We’re repeatedly told that unavoidable environmental catastrophe is now assured based upon President Trump’s withdrawal from the Paris Climate treaty. Really? It’s time someone called a spade a spade. The scaremongers’ unsubstantiated claims are intended to panic us into doing things we wouldn’t otherwise do. They want us to force reductions in U.S. energy consumption which will inevitably reduce our standard of living. Energy is progress. Sadly, those efforts will have no actual effect on the climate.
Even if we accept that human produced CO2 is a problem, (although a vast and growing body of evidence shows that it is not), neither the U.S, nor even the world can possibly reduce CO2 emissions enough to make any meaningful difference. For instance, one volcanic eruption can emit far more CO2 than the entire U.S. does annually.
The Paris Treaty seeks a 50 percent reduction in global CO2 emissions and at least an 80 percent reduction in U.S. CO2 emissions by 2050. This is literally impossible to achieve. Let’s review the numbers.
Global CO2 emissions in 2014 totaled 35,270 million metric tons (MMT). China and India emitted 36 percent combined, while the U.S., Europe, Russia and Japan account for another 34percent. The entire rest of the world combined emits 30 percent of global CO2 as they are mostly “developing nations.” Since China, India and other developing nations are allowed by the Paris accord to actually increase their CO2 emissions, they will continue to do so as they strive to feed their populations and industrialize.
Therefore, even if the U.S., Europe, Russia and Japan all cut their emissions by 100 percent, it would only amount to 11,900 MMT, nowhere near the 17,635 MMT reductions the treaty calls for. It simply isn’t going to happen despite our most valiant efforts.
For the U.S. to cut 80 percent of its CO2 emissions would require closing 43 percent of all electrical generation, removing 208 million cars from the roads, plus deep cuts in all other sectors. How will we travel to work? Electric vehicles require electricity. Our standard of living would plummet. Our economy would grind to a halt. Are you willing to go without electricity or a car or both? Would you enjoy living like the pioneers did?
Fortunately, President Trump understands these numbers and is unwilling to force Americans to waste their time and money on efforts that can never succeed.
Deceiving Americans is the only way for this radical agenda to advance. Environmentalist Stephen Schneider told Discover magazine in 1989, “We have to offer up scary scenarios, make simplified, dramatic statements, and make little mention of the doubts we have. . . . Each of us has to decide what the right balance is between being effective and being honest.” That says a lot; he admits they have to lie to be effective.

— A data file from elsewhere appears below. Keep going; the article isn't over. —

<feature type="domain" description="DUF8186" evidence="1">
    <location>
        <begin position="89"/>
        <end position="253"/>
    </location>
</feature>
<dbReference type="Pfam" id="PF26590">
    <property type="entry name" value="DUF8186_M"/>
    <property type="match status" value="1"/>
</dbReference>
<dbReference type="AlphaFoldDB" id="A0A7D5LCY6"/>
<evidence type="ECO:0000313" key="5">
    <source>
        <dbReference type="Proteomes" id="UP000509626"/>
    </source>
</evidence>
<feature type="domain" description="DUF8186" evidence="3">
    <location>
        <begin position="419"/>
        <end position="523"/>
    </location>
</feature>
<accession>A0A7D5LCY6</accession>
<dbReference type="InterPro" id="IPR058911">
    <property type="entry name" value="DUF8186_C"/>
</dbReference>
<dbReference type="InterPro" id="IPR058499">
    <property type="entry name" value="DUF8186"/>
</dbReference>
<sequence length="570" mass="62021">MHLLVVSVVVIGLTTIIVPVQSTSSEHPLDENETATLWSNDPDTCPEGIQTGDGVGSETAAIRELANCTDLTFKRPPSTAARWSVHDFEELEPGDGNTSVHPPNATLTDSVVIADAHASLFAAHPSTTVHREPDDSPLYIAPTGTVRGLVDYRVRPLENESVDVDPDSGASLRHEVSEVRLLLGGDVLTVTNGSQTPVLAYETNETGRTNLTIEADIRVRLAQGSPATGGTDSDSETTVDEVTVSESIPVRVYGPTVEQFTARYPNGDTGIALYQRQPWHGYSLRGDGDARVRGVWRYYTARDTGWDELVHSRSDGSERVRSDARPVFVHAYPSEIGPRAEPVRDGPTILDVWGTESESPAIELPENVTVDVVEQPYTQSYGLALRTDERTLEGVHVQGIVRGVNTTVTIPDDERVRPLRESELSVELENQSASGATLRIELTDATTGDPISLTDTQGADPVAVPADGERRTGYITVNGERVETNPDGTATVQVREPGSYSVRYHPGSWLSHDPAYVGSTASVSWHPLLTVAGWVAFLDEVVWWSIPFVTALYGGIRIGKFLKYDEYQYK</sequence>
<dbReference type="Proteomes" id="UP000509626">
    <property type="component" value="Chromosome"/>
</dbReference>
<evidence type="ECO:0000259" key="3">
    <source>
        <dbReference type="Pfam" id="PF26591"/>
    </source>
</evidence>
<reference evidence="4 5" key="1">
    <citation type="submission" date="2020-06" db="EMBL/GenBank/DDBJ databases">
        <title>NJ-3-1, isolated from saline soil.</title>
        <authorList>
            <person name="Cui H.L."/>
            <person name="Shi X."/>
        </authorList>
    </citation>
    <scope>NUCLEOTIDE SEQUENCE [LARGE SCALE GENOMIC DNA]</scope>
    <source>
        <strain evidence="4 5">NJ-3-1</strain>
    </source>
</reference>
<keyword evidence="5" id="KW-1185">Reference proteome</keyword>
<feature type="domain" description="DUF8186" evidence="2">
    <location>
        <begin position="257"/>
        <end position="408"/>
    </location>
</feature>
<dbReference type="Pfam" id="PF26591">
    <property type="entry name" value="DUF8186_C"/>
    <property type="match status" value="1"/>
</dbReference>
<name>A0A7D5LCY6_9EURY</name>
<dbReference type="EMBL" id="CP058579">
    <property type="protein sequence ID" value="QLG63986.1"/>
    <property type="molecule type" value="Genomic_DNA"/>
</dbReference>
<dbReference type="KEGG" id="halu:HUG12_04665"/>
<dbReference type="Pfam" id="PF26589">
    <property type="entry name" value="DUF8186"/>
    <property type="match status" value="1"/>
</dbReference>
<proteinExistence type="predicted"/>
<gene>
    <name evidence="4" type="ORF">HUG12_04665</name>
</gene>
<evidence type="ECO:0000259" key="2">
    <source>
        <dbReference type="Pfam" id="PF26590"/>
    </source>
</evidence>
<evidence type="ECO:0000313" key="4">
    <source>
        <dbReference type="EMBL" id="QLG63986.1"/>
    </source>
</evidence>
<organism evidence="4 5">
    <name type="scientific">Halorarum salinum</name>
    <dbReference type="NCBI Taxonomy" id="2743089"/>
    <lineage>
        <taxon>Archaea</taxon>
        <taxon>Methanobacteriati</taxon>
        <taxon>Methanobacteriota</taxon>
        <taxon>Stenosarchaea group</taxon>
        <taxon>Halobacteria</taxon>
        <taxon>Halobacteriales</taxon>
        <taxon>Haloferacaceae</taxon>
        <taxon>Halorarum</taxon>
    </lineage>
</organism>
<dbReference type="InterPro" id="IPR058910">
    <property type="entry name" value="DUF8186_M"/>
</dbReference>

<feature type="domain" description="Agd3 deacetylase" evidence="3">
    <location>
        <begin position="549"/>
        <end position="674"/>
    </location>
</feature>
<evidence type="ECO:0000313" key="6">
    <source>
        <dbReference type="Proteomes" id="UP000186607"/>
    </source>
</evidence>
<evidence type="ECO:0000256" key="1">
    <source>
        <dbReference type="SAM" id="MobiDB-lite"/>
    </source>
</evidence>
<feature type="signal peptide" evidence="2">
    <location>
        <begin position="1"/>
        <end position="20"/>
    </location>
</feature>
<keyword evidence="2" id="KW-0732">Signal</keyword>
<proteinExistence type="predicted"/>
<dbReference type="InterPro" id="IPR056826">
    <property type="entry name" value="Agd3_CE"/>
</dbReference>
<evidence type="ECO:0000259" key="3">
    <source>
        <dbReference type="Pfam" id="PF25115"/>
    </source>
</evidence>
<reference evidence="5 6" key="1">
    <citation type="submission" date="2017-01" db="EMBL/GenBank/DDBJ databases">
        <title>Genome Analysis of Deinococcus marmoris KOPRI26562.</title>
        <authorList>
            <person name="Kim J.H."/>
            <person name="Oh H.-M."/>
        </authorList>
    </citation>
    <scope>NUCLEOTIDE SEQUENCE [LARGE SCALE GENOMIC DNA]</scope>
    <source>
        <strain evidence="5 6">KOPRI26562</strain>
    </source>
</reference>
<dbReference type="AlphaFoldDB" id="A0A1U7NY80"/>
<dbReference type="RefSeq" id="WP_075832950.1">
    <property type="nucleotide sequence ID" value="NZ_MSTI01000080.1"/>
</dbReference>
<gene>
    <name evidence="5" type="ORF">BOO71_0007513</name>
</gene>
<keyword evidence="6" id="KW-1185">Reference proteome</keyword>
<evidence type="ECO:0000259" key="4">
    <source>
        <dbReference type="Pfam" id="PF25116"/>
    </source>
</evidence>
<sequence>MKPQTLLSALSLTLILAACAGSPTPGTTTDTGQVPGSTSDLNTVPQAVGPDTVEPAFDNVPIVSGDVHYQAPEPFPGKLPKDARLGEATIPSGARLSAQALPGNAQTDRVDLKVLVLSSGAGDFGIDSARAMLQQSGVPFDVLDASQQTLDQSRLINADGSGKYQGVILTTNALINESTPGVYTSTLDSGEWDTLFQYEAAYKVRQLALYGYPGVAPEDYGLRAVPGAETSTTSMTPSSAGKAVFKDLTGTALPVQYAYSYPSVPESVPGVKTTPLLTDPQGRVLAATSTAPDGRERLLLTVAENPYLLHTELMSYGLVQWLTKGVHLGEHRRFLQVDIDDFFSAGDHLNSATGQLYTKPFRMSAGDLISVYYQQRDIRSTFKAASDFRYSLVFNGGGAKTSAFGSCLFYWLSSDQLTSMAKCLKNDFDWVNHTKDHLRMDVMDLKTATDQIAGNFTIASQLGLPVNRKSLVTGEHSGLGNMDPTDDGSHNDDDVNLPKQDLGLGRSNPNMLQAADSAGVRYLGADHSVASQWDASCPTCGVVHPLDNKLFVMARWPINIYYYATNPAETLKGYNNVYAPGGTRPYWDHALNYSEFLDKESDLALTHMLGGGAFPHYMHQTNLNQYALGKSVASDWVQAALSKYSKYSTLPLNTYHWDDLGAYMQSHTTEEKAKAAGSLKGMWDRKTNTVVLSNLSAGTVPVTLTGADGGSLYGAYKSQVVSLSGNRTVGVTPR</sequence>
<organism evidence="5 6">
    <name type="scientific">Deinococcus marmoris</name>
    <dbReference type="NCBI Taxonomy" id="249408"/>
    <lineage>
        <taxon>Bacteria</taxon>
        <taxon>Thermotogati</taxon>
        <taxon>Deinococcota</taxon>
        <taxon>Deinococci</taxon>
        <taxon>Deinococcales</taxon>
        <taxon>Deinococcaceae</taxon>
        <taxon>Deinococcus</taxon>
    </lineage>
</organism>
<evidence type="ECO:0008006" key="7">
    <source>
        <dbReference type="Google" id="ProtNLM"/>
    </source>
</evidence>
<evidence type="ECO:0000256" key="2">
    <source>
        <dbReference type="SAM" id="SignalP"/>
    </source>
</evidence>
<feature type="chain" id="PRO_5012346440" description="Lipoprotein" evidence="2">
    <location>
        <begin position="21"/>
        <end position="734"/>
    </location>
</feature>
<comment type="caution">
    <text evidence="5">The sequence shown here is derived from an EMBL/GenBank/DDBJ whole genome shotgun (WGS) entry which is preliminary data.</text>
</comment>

Besides, didn’t we all learn in elementary school that dinosaurs lived during a much hotter period on the planet? Didn’t wooly mammoths live in a subsequent period which was much colder than today? I don’t recall any cavemen driving SUVs or operating coal fired power plants way back during those extreme world-wide temperature swings in the past. Could it be that our climate naturally changes over time? While human actions may have some trivial effect, we are deceiving ourselves if we think we could actually control the climate.
Unfortunately, even for most people who should know better, it’s not the results that count, but the intentions of the advocates. As long as “they mean well” we mustn’t question their motives. What nonsense.
If someone were to stick a gun in your face and tell you to hand over $2,000, you would be outraged. But when hordes of “do gooders,” in some vain attempt to “save the planet,” force the closure of clean, cheap, reliable, coal-fired power plants, causing our energy bills to increase by $2,000 per year, we simply go along and compliment them on at least “doing something.” Unfortunately, it will do nothing except take money from your wallet.
Before you buy into these well-orchestrated deceptions, just ask yourself: Would I do this on my own without being forced to do so? Or, would the hundreds of billions we are wasting on schemes to address climate change be better spent on problems we can actually do something about?
The earth has adapted over millennia to a constantly changing climate. It will continue to adapt. We, on the other hand, must have the freedom and capitol necessary to implement the best solutions as we also adapt.
Russ Hendricks is director of governmental affairs for the Idaho Farm Bureau Federation. He can be reached at firstname.lastname@example.org.